The year has seen a record number of bulk carrier deliveries, both by numbers and dead weight tonnage. About 70 million dwt are expected to be actually delivered this year, which is 60% higher on a year-on-year basis. Demand has met, and even exceeded, supply for most of the year, and slight increases in congestion, together with positive ton mile development, helped absorb the new tonnage entering the market. Panamax [inaudible] have so far averaged $22,000 a day, while Capes have earned on average $30,000 thus far this year.
The International Monetary Fund lowered its forecast for U.S. growth for this year and 2011, predicting a slow rebound, restrained by lack of growth in consumer spending. The world's largest economy will grow 2.6% this year, down from 3.3% projected in July. Growth is predicted to slow in 2011 to 2.3% compared to an earlier estimate of 2.9%.
As regards the world economy, it is projected to expand 4.2% next year. High unemployment, public debt, and fragile banking systems pose risks to global prosperity, warns the IMF, who urged policy makers to take bolder steps to ensure a sustained recovery. Growth for India is predicted to be 9.7% for this year, and 8.4% next year. Europe's economy grew during the second quarter this year by 1%, which was in line with estimates, but the fastest pace in four years. Consumer spending rose by only 0.2% during the second quarter, and exports led growth by climbing 4.4% during the same period.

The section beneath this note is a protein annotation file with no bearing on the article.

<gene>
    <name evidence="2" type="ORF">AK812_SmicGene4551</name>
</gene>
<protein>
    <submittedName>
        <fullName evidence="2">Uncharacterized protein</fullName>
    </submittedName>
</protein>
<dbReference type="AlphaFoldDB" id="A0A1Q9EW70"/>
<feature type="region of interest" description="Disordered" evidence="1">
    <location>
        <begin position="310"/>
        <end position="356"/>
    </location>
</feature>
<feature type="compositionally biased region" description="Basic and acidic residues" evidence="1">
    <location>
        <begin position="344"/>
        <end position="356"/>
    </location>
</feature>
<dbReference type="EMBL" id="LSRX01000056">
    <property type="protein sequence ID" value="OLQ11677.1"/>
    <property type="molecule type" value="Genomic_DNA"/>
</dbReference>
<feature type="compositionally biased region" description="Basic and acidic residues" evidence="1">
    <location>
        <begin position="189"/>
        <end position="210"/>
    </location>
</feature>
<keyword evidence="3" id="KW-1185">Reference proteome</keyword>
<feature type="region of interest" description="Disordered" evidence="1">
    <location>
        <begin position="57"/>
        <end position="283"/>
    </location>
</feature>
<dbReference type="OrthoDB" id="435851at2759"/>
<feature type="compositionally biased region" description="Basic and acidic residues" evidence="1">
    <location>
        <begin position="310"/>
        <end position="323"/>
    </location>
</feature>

In mid-October, the Chinese government approved the twelfth five-year plan. Deutsche Bank economists believe this might bring higher quality growth and may not focus on higher GDP growth. The economy is predicted to grow 9.6% in 2010, and 8.6% in 2011, with an average GDP growth of about 7% per annum over the next 10 years.
The above predictions about Chinese growth seem to be shared by Morgan Stanley's economist, who expects labor, capital, and productivity to decelerate over the coming decade, making the likely sustainable growth rate of GDP to be around 8% per annum over the next ten years. It is their view, with which we agree, that the Chinese economy is currently at an inflection point of growth: deceleration after having reached a certain level of development, to a number of consecutive years of very rapid growth.
This prediction is also confirmed by an economist of China's State Council Development Research Center, who in September stated that in future, the country will not enjoy the same double-digit rates of growth seen during the period from 2003 to 2007.
Let's look at demand. In the medium and long term, the demand factors affecting the dry bulk carrier industry [inaudible] to remain commodities shipped in bulk. Iron ore: According to Clarksons Research, after growing by 6% during 2010, iron ore shipments are expected to grow by 8% during 2011, which in a total volume of 1,000,034,000 tons.
In other words, there is news here affecting iron ore shipments, where Fortescue Metals Group is free now to embark on a $15 billion worth of iron ore projects in Australia, after ending ties with its original group of bankers.
On the consolidation front, Rio Tinto is seeking to merge its Australian iron ore operations with BHP Billiton Limited to save up to $10 billion in costs. Regulators are scrutinizing the proposed merger, especially after the filing of interim reports against the merger by the Japan and Korea Fair Trade Commission.